(1) An award of spousal support to the convicted spouse from the injured spouse is prohibited.
(2) If economic circumstances warrant, the court shall order the attorney's fees and costs incurred by the parties to be paid from the community assets. The injured spouse shall not be required to pay any attorney's fees of the convicted spouse out of the injured spouse's separate property.

(3) At the request of the injured spouse, the date of separation, as defined in Section 70, shall be the date of the incident giving rise to the conviction, or earlier, if the court finds circumstances that justify an earlier date.

(b) The court may consider documented evidence of a convicted spouse's history as a victim of domestic violence, as defined in Section 6211, perpetrated by the other spouse, or any other factors the court deems just and equitable, as conditions for rebutting this presumption.

(c) The rebuttable presumption created in this section may be rebutted by a preponderance of the evidence.

(d) The court may determine, based on the facts of a particular case, that the injured spouse is entitled to up to 100 percent of the community property interest in his or her retirement and pension benefits. In determining whether and how to apportion the community property interest in the retirement and pension benefits of the injured spouse, the court shall consider all of the following factors:

(1) The misdemeanor domestic violence conviction, as well as documented evidence of other instances of domestic violence, as defined in Section 6211, between the parties or perpetrated by either party against either party's child, including, but not limited to, consideration of emotional distress resulting from domestic violence. The court shall also consider documented evidence of a convicted spouse's history as a victim of domestic violence, as defined in Section 6211, perpetrated by the other spouse.
(2) The duration of the marriage and when, based on documented evidence, incidents of domestic violence, as defined in Section 6211, occurred.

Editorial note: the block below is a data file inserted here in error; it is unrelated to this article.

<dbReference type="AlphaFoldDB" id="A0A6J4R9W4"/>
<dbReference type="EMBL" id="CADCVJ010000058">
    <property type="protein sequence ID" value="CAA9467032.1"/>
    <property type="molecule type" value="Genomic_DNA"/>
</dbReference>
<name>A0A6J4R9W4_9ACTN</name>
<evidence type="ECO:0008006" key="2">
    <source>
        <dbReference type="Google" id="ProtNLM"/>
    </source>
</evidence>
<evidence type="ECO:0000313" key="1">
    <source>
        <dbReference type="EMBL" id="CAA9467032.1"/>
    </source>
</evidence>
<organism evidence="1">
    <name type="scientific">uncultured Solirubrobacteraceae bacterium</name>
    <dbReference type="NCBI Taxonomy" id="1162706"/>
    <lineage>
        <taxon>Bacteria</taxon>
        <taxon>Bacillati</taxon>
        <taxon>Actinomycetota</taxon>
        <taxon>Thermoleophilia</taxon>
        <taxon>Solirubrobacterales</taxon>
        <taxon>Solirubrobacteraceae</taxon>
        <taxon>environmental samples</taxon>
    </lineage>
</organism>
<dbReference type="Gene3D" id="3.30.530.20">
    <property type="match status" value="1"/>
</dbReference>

(3) The extent to which the convicted spouse's present or future earning capacity is impaired by periods of unemployment that were incurred during the marriage to permit the convicted spouse to devote time to domestic duties.
(4) The extent to which the convicted spouse contributed to the attainment of an education, training, a career position, or a license by the injured spouse.
(5) The balance of the hardships to each party.
(6) Any other factors the court determines are just and equitable.

(e) As used in this section, the following definitions apply:

(1) "Domestic violence misdemeanor" means a misdemeanor offense for an act of abuse, as described in paragraphs (1) to (3), inclusive, of subdivision (a) of Section 6203, perpetrated by one spouse against the other spouse.
(2) "Injured spouse" means the spouse who has been the subject of the domestic violence misdemeanor for which the other spouse was convicted.

(f) The changes made to this section by the bill that added this subdivision shall only apply to convictions that occur on or after January 1, 2019.

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Potential Huge Issues for Domestic Violence Cases in Regard to PENSIONS

IF there is any abuser who is violent--and yet maintains a good job--- he or she is most at risk, especially if a conviction for domestic violence happens. THIS IS VERY HUGE for anyone who already is on the edge of being convicted of domestic violence.

Attorney does work on both family law and criminal cases.  If you are in the bad position of
being accused of Domestic Violence, and you have a good job, you better not be convicted of the domestic violence.  For legal help on domestic violence, call attorney ASAP!